Noria: dynamic, partially-stateful data-flow for high-performance web applications
Published March 28, 2021
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Noria: dynamic, partially-stateful data-flow for high-performance web applications Gjengset, Schwarzkopf, et al. OSDI 2018
I started reading this paper after finding the work of Jon Gjengset - he has great streams about Rust (in particular, I have been enjoying Crust of Rust, where he goes over intermediate Rust topics).
What is Noria?
The Noria paper outlines a system that could replace a traditional two-tier architecture used in web applications to serve high read request volume.
This two-tier architecture uses a backing database and a cache (like Memcached, Redis, etc.) to limit the number of requests that hit the backing database. Putting a cache in front of the database to serve read requests raises several important questions:
- How is the cache invalidated when a write is made to the backing datastore? Presumably, the cache should be invalidated when a write happens, but how does one make sure that cache invalidations don’t trigger all at once (an event that could overload your infrastructure if all reads suddenly hit the backing database, causing it to fall over).
- How is the cache set up to handle changes in user patterns? For example, say that the cache only has a subset of popular records, but traffic suddenly shifts to a different set of records (imagine that a different set of videos go viral).
Another challenge with a traditional two-tier architecuture is being able to handle aggregations well - for example, say that you wanted to maintain the top-k posts on a site, or the min/max of a set of values. These types of aggregations are supported by current stream processing systems, with a caveat - the stream processing systems often perform aggregations over a window of time to limit the data that needs to be retained. Once a record goes out of the window used by the aggregation, the record is dropped, limiting the number of records that need to be kept around.
The Noria paper proposes a new database (and includes an implementation), that aims to support “read-heavy applications that tolerate eventual consistency”.
In order to achieve the goal of getting rid of an external cache, Noria effectively caches results for common queries inside the database.
To supporting caching inside the database, two structures are used:
- Base tables (a persistent store of the database state)
- Derived views (“the data that an application might choose to cache”)
Derived views (similar to materialized views in current database implementations) are populated using data from base tables. Operations on the database like writes, updates, and deletes flow through a graph that contains state, updating the cache - the concept of changes propagating through graph is called data flowThe paper points to past research on data-flow systems, like Naiad: A Timely Dataflow System. .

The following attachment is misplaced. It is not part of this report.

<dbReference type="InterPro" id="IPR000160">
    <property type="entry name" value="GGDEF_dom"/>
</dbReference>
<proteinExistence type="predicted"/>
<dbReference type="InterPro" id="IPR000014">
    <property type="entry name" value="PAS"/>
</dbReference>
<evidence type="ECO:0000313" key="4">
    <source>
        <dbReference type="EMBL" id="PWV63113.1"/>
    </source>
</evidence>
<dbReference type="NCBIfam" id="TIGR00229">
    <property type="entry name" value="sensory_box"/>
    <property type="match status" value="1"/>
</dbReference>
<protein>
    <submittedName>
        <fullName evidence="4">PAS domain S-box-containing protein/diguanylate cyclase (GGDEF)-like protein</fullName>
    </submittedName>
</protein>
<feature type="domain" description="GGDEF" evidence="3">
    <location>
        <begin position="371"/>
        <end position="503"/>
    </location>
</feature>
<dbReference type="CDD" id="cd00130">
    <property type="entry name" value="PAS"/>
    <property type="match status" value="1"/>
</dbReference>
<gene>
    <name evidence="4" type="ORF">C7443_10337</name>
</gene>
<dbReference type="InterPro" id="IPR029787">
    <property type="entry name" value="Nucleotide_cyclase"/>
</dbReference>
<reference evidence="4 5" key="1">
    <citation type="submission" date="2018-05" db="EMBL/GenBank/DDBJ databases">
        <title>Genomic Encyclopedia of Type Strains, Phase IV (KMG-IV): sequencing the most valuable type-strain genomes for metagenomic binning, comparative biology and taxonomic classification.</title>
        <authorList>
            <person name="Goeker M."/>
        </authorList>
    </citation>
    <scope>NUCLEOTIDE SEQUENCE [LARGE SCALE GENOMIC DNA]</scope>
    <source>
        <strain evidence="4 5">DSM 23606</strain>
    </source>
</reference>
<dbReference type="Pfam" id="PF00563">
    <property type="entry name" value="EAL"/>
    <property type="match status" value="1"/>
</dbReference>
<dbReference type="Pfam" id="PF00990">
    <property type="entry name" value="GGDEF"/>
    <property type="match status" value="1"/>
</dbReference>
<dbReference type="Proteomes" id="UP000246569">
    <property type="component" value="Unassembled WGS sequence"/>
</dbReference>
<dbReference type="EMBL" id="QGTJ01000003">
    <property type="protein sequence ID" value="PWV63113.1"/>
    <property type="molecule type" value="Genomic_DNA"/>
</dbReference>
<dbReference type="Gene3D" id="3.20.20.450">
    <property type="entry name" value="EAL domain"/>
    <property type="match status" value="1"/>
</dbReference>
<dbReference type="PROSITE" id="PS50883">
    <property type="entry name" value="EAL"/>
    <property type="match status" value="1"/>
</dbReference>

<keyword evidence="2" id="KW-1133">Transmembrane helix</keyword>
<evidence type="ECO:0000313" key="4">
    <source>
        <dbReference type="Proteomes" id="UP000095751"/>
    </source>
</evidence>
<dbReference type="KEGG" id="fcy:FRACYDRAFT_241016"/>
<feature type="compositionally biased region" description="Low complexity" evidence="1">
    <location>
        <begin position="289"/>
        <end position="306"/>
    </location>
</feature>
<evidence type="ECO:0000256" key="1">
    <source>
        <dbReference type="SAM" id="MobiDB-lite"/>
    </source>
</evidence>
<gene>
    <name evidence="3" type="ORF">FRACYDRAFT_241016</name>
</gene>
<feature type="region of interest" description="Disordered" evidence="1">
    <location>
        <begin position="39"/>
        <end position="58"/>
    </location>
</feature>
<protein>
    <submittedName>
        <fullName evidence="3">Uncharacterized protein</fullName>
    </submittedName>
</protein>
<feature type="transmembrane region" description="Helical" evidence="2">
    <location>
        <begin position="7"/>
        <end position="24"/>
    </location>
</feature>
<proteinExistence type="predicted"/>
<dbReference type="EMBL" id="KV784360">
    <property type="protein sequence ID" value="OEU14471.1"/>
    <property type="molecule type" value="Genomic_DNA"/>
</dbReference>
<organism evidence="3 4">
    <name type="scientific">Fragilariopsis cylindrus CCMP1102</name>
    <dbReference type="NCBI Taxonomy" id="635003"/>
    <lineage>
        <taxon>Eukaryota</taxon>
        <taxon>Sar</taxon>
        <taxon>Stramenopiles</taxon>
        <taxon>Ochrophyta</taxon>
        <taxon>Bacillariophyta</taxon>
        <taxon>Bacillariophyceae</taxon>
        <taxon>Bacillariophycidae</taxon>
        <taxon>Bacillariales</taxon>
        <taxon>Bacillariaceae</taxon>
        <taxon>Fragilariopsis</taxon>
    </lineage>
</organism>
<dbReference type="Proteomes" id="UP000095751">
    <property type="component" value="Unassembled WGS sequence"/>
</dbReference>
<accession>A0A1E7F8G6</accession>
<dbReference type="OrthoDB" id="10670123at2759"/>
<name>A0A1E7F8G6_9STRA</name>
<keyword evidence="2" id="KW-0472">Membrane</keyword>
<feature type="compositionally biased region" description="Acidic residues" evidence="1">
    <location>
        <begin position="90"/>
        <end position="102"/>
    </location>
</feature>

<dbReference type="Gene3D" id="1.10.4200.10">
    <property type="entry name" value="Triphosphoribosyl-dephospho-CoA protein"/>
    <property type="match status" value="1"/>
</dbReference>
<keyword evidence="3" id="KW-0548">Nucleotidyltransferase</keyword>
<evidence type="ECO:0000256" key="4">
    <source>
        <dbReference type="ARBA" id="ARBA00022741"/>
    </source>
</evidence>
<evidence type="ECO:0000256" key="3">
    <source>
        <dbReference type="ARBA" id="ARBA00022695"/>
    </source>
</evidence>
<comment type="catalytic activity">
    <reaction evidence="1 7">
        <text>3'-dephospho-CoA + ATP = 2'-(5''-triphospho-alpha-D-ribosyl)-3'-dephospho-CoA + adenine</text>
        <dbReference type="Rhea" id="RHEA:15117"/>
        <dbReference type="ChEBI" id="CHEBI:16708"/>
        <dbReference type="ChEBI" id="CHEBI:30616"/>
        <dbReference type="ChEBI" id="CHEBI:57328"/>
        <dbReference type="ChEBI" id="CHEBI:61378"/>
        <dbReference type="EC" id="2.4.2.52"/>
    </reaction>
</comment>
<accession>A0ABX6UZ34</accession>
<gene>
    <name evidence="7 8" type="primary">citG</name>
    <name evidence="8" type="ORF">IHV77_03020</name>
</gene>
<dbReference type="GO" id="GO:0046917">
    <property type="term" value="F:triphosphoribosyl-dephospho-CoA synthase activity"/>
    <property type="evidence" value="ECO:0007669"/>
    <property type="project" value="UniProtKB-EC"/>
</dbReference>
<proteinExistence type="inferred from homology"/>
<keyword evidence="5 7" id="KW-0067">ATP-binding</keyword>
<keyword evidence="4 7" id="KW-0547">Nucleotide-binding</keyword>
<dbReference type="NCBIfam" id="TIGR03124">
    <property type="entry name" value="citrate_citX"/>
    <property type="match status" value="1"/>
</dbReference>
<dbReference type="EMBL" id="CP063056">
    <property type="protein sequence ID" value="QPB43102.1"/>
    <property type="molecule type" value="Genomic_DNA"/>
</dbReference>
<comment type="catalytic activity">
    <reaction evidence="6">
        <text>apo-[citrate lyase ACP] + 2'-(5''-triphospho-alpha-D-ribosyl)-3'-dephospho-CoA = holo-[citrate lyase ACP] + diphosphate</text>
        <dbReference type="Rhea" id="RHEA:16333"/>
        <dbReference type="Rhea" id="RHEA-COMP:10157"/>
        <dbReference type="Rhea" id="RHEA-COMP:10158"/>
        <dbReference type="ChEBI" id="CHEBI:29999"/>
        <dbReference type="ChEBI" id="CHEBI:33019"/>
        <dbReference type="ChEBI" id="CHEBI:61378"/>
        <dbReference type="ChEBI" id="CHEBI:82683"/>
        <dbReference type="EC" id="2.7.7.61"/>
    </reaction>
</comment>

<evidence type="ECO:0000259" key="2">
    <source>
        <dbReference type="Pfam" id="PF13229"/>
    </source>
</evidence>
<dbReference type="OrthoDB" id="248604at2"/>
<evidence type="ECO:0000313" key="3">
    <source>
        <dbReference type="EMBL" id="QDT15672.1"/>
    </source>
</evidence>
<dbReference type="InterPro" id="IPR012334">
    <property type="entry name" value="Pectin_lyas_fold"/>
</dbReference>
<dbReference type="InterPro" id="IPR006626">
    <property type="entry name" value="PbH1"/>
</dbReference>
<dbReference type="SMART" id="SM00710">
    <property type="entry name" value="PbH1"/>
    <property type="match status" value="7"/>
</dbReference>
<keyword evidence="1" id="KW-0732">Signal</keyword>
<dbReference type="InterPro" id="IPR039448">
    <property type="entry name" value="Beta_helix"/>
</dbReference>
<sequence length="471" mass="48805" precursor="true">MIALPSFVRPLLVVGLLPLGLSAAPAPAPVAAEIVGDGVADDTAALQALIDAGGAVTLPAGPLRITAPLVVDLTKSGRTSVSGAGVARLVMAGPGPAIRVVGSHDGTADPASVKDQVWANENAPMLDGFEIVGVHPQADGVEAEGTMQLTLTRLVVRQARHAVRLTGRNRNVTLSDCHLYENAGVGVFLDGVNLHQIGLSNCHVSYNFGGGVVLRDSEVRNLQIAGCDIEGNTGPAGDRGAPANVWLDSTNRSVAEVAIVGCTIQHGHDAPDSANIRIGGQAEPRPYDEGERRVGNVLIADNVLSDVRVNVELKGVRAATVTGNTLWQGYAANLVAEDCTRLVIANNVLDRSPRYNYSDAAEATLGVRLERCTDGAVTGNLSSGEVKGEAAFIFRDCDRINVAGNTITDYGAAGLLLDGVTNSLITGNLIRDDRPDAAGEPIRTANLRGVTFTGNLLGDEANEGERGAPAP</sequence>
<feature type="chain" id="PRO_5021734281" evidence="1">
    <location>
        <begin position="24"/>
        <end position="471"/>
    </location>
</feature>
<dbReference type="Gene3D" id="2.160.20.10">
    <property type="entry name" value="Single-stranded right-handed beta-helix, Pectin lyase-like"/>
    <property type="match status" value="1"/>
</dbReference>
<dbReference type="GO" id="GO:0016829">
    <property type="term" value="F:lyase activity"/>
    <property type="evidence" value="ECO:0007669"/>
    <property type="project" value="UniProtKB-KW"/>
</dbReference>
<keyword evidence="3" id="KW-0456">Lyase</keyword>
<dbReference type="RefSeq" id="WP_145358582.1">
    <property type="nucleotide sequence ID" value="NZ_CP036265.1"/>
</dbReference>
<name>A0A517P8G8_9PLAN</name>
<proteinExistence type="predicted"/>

The nodes in the data-flow graph are views of the database used by readers, or cached intermediate results used to build those views. The edges can represent relationships between intermediate results - for example, if a derived view relies on two tables, there would be edges between the intermediate results and the output derived view. Interestingly, related derived views (views that use the same underlying tables) can reuse the graph of state (more on reuse of the state in the graph later).
If a read query occurs, but the data required to answer the query is not cached, Noria can choose to fetch the data using an upquery.
The idea of representing derived views as a graph of intermediate results comes in handy when new user patterns emerge or new derived tables are added. In this situation, Noria will transition to a new graph of data-flow:
Noria first plans the transition, reusing operators and state of existing expressions where possible (§5.1). It then incrementally applies these changes to the data-flow, taking care to maintain its correctness invariants (§5.2). Once both steps complete, the application can use new tables and queries.
The paper argues that this transitioning pattern is fundamentally different than existing data-flow systems, which can not perform updates to the graph on the fly (or without a restart).
To ensure that the size of the data in the derived views does not have unbounded growth, Noria implements partially stateful data-flow - if the footprint of the derived views grows to be too large, the system evicts data intelligently (a user of the system need to ensure enough resources are provided so that there is not significant churn in the data kept in cache). The paper mentions that partial materialization is not entirely new, but that applying the idea to “data-flow” systems is. .
The paper includes an evaluation section, where the system is benchmarked against a set of other databases. The benchmark contains a simulation of read traffic to lobste.rs, and in this comparison Noria does quite well, scaling to many millions of requests before hitting a wall.